Manuel will be sharing The Meta-Narrative: Telling Your Story in God’s Story at the 2014 Write to Inspire Conference.

Manuel Luz has a BS in Aeronautical Engineering and an MBA in Management, which makes him perfectly qualified to be a Creative Arts Pastor.  Truth be told, he became a rocket engineer to finance his self-described “rock star dream,” one which was interrupted when God got a hold of him.  He eventually became a pastor leading a worship community and a community of artists, and has been in full-time ministry for the past 21 years. He readily admits, “It’s not rocket science.”

Manuel has served at Oak Hills Church in Folsom, California for 21 years.  He is passionate about worship, coffee, the Oakland Raiders, and the intersections of faith and the arts.  A songwriter, author, speaker, and creative arts pastor, Manuel’s first published book, Imagine That: Discovering Your Unique Role as a Christian Artist (Moody Publishers) is a practical and personal theology of the arts. Check out his thought-provoking blog, “Adventures in Faith and Art” at www.ManuelLuz.com, or his four solo albums (iTunes or CDBaby).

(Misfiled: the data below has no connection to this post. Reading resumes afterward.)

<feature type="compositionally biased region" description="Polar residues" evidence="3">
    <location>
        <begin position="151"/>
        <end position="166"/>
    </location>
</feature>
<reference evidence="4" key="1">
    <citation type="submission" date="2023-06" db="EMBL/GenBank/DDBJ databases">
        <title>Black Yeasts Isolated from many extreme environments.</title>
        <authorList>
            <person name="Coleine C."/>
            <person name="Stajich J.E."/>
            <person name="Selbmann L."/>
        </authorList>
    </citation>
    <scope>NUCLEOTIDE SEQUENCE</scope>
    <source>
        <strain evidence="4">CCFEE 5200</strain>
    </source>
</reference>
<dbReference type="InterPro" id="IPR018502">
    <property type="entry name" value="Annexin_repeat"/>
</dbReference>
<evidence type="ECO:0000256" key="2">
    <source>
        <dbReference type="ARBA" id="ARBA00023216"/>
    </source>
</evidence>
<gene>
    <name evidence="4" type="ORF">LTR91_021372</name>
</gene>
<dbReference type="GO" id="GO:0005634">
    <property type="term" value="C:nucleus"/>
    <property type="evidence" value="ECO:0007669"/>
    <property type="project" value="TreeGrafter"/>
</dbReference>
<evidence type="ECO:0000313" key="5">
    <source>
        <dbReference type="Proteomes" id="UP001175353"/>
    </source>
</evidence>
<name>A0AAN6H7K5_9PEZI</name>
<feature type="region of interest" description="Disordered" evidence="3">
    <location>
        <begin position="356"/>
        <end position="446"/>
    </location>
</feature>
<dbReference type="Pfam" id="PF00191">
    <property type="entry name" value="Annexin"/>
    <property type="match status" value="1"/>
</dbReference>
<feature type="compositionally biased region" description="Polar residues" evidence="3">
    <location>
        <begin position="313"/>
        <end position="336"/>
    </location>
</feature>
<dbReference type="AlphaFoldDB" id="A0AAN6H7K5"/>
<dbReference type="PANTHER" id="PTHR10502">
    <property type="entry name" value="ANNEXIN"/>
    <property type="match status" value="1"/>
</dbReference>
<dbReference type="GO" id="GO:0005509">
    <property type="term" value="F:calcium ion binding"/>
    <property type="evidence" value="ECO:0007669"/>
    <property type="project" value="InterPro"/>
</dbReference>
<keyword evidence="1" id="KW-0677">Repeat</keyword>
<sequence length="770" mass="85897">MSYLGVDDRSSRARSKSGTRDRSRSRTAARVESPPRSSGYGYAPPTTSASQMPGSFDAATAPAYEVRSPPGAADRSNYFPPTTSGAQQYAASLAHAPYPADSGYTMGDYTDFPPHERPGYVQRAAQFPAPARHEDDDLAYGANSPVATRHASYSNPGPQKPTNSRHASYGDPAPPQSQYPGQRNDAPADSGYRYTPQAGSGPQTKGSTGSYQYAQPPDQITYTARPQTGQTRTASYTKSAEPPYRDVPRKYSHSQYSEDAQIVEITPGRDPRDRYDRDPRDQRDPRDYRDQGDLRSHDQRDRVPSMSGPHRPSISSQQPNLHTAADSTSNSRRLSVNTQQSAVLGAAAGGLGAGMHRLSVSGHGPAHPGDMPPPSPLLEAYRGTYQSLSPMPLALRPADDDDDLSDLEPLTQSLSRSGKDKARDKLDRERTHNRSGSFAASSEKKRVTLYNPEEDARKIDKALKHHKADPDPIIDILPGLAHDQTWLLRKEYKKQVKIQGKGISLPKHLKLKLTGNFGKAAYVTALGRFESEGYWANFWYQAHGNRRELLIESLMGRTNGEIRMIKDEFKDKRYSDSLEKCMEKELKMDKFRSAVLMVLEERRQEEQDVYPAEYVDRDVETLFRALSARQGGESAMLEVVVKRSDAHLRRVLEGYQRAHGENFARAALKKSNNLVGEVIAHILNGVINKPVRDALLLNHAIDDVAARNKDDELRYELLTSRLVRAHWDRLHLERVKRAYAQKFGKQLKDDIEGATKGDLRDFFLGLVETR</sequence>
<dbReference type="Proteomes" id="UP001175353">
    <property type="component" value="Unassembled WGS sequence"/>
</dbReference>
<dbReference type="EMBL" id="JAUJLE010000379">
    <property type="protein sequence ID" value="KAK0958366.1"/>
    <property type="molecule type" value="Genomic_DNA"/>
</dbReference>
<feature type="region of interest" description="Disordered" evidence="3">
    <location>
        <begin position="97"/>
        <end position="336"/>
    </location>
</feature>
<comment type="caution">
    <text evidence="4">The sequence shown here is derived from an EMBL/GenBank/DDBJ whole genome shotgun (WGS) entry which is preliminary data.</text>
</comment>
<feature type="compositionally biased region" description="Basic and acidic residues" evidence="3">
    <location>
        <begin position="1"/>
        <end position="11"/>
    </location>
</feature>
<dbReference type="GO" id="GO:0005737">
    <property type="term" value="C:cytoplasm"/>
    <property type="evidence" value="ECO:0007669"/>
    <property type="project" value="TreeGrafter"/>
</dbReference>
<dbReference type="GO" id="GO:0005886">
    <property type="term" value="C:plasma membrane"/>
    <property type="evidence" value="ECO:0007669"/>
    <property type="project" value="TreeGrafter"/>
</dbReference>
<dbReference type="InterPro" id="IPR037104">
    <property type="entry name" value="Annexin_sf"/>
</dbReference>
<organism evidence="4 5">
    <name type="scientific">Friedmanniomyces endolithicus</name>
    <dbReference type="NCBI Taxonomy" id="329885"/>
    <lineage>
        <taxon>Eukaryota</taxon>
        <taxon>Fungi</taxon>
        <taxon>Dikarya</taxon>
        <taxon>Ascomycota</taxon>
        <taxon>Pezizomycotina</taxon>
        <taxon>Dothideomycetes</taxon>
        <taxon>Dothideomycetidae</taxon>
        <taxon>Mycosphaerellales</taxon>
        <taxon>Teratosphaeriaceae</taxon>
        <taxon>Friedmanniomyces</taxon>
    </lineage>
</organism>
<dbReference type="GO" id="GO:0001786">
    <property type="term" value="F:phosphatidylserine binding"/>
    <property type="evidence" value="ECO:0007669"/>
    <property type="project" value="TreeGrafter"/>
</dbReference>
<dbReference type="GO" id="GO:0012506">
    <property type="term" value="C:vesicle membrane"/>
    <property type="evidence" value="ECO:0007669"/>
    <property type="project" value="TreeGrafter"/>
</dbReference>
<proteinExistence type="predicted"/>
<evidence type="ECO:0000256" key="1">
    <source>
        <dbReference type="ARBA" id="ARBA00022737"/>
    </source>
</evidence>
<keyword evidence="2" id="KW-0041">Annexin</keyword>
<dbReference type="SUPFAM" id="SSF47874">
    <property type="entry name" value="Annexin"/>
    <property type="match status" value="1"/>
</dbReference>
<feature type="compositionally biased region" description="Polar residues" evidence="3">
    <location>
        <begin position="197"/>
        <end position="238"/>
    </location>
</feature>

Rebecca is a wife and mother of two children. She started writing at a young age and has always been interested in the faith based arts. She self-published her book of poetry The Genesis Journey – A Creative Collection in 2008 and wrote/directed A Bit of Forever  that was an official selection of the 2013 Life Film Festival in Hollywood, CA.

Author Interview: Kathi Macias

A writer’s world, which can often feel isolating and lonely, is enriched by fellowship. Some authors, like Kathi Macias, have learned to appreciate writing communities as more than sources of encouragement through their work in compilations and anthologies.

Kathi Macias currently serves as the Senior Vice President of Acquisitions for Elk Lake Publishing. She is celebrating the release of her latest compilation, The 12 Days of Christmas, a “unique Christmas collection” that includes “historical, contemporary, romantic, mysterious, and even Amish tales.”